To Praise the Music (William Bronk)

September 15, 2008

Evening. The trees in late winter bare
against the sky. Still light, the sky.
Trees dark against it. A few leaves
on the trees. Tension in their rigid branches as if
–oh, it is all as if, but as if, yes,
as if they sang songs, as if they praised.
Oh, I envy them. I know the songs.

As if I know some other things besides.
As if; but I don’t know, not more
than to say the trees know. The trees don’t know
and neither do I. What is it keeps me from praise?
I praise. If only to say their songs,
say yes to them, to praise the songs they sing.
Envied music. I sing to praise their song.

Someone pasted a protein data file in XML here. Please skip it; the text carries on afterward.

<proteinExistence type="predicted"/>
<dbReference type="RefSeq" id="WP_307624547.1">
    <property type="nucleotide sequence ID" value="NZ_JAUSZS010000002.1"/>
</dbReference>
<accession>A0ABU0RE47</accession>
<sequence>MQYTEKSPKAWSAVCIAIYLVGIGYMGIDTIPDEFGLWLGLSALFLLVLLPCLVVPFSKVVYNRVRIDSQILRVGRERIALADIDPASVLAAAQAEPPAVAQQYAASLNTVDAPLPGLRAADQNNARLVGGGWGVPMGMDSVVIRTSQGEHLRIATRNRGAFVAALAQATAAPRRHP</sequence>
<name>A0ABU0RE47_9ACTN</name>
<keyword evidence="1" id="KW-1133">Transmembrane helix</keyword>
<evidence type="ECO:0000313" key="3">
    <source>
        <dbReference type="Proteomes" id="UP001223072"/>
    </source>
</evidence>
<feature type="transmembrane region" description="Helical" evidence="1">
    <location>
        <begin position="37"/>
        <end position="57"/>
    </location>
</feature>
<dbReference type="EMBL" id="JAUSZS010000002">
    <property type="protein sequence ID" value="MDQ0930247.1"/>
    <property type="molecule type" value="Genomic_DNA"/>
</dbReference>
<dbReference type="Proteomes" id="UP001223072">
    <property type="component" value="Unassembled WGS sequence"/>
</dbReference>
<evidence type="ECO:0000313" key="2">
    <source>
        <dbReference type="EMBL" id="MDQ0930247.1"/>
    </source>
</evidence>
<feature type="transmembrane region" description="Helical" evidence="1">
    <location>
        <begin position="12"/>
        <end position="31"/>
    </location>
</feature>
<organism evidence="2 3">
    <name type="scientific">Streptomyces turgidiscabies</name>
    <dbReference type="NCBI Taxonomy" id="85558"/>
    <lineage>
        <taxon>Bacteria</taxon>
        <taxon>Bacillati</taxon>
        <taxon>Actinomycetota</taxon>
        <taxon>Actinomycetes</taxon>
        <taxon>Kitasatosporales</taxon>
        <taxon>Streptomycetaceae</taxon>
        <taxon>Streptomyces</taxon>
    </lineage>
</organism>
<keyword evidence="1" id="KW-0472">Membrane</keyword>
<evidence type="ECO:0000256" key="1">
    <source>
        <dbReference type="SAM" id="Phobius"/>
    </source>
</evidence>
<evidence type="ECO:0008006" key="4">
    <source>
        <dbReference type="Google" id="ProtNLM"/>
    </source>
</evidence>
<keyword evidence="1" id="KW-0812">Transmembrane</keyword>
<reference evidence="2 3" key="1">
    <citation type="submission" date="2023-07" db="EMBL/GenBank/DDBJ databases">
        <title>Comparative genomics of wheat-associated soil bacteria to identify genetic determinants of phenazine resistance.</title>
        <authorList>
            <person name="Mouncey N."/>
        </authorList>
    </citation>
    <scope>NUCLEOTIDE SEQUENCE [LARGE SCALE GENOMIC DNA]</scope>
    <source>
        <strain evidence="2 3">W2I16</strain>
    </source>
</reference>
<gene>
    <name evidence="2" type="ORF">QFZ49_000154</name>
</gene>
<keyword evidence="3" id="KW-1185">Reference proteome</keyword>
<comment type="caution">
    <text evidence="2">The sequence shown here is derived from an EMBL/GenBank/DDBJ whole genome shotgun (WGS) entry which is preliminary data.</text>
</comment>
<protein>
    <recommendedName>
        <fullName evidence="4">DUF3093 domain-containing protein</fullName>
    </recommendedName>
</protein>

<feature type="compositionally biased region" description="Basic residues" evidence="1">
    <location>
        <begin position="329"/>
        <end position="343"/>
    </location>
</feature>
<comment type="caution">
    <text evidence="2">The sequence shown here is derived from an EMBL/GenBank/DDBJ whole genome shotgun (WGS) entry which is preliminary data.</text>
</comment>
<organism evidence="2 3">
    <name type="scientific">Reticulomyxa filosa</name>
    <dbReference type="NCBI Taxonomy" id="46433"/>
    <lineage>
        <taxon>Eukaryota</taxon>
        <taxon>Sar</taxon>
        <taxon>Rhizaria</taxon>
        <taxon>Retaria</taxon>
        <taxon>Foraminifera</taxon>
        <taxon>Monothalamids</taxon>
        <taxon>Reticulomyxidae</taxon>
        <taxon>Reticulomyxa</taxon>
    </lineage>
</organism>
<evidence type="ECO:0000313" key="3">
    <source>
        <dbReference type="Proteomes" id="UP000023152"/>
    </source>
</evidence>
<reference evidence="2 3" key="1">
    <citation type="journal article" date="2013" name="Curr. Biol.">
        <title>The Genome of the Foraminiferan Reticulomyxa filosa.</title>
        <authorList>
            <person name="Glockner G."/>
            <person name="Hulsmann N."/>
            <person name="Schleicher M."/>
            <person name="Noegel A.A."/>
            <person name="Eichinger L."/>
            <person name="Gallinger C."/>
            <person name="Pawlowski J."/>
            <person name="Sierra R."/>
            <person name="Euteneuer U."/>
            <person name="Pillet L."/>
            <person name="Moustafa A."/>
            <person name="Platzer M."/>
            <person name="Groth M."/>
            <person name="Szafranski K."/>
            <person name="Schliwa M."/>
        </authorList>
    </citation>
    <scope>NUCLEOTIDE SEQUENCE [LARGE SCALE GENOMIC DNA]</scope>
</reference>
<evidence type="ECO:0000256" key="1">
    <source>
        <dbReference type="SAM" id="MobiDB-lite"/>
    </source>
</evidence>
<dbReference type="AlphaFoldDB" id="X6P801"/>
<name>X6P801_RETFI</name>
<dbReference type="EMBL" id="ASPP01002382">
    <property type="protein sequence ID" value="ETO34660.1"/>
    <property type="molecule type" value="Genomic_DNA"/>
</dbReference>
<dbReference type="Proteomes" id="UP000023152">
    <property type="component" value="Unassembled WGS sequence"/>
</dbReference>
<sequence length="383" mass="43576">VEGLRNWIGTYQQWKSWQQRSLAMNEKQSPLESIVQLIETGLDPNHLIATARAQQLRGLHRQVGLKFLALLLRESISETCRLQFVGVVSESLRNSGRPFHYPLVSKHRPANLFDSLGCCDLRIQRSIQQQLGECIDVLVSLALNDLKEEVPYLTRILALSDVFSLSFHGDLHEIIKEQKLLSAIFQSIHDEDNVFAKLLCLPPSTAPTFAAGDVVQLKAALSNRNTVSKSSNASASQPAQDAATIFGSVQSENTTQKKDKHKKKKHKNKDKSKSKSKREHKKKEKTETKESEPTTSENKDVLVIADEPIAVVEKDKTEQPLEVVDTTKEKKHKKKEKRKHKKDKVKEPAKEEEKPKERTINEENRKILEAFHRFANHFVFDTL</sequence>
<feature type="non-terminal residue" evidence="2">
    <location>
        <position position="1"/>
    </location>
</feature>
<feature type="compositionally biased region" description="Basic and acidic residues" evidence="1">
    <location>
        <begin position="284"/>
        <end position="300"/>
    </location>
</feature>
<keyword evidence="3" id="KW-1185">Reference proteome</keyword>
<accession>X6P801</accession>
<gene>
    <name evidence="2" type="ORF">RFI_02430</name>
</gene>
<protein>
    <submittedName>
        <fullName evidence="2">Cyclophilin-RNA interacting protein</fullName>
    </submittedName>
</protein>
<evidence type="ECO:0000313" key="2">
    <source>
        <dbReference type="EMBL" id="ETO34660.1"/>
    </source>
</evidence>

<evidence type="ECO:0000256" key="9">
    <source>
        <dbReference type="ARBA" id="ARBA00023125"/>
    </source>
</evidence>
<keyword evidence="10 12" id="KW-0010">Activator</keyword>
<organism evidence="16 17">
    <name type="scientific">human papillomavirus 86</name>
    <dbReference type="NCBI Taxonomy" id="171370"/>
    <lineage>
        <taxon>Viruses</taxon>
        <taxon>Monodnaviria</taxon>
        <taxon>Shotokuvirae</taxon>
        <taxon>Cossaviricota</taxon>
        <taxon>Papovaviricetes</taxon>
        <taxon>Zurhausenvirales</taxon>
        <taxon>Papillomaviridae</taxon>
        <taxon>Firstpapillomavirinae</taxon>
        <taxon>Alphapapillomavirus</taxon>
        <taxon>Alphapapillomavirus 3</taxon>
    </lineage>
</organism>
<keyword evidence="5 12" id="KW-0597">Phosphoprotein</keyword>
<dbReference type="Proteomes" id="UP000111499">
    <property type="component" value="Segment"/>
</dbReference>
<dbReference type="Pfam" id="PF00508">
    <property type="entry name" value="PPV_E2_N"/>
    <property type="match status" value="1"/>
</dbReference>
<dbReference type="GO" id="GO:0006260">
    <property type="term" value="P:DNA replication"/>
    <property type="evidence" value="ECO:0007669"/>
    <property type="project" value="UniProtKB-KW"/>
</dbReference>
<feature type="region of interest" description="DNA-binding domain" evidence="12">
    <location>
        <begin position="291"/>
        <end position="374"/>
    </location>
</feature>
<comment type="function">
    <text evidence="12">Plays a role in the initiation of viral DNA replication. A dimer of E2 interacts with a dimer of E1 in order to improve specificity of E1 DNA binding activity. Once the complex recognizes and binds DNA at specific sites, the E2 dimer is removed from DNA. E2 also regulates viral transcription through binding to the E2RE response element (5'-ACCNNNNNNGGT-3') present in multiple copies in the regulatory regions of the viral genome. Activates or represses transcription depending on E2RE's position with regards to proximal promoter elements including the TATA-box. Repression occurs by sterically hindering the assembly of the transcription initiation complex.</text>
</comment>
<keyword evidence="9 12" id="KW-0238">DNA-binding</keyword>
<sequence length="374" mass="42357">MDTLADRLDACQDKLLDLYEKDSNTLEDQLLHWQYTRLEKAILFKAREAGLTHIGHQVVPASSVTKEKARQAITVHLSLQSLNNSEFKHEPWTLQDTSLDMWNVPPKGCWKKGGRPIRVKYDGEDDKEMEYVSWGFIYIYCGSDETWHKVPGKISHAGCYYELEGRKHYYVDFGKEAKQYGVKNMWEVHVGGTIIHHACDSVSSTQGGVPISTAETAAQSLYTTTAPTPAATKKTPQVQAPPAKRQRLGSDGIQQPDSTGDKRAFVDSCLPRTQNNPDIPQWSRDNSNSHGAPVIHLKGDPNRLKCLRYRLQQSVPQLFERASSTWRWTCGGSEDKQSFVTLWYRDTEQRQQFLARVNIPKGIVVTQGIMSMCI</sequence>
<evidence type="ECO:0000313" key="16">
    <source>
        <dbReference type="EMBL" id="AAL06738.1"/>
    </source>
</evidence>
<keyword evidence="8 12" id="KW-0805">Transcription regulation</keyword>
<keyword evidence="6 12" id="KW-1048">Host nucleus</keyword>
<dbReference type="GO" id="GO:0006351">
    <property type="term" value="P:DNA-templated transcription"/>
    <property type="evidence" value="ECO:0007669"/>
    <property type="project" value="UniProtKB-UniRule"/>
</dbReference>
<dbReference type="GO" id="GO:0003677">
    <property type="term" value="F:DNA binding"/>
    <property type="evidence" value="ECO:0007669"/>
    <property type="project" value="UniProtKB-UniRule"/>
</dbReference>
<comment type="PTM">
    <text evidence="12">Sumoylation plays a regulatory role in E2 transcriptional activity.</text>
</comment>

Most of Bronks lines, it seems to me, are rigid branches, taut with philisophical questions which hang like invisible fruit. Their weight is everywhere evident even without metaphor, without “as if.” Stopping himself, the poet considers the imagination’s play upon reality. “It is all as if.” Still, he knows some things, even as he negates that knowing. Knows enough to fault his own capacity to praise, knows enough to say yes, as all poets must. To praise their song, in praising, finds that even envied music sings.

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